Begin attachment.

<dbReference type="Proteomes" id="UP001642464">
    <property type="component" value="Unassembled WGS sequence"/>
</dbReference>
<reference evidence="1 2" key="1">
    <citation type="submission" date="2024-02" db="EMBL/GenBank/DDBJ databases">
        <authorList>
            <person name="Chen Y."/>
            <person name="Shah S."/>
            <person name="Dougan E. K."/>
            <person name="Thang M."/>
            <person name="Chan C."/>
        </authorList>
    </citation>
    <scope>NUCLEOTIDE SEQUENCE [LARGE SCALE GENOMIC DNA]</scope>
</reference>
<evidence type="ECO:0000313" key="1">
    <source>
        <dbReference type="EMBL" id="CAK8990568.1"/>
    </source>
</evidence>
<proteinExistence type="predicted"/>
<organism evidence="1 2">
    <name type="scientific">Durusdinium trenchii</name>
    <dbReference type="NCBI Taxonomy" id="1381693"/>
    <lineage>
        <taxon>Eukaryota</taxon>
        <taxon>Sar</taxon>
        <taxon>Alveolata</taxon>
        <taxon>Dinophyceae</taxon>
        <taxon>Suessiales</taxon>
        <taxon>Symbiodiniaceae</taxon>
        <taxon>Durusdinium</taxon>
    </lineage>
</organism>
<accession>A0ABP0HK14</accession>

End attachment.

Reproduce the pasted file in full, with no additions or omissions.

<dbReference type="Proteomes" id="UP001642464">
    <property type="component" value="Unassembled WGS sequence"/>
</dbReference>
<reference evidence="1 2" key="1">
    <citation type="submission" date="2024-02" db="EMBL/GenBank/DDBJ databases">
        <authorList>
            <person name="Chen Y."/>
            <person name="Shah S."/>
            <person name="Dougan E. K."/>
            <person name="Thang M."/>
            <person name="Chan C."/>
        </authorList>
    </citation>
    <scope>NUCLEOTIDE SEQUENCE [LARGE SCALE GENOMIC DNA]</scope>
</reference>
<evidence type="ECO:0000313" key="1">
    <source>
        <dbReference type="EMBL" id="CAK8990568.1"/>
    </source>
</evidence>
<proteinExistence type="predicted"/>
<organism evidence="1 2">
    <name type="scientific">Durusdinium trenchii</name>
    <dbReference type="NCBI Taxonomy" id="1381693"/>
    <lineage>
        <taxon>Eukaryota</taxon>
        <taxon>Sar</taxon>
        <taxon>Alveolata</taxon>
        <taxon>Dinophyceae</taxon>
        <taxon>Suessiales</taxon>
        <taxon>Symbiodiniaceae</taxon>
        <taxon>Durusdinium</taxon>
    </lineage>
</organism>
<accession>A0ABP0HK14</accession>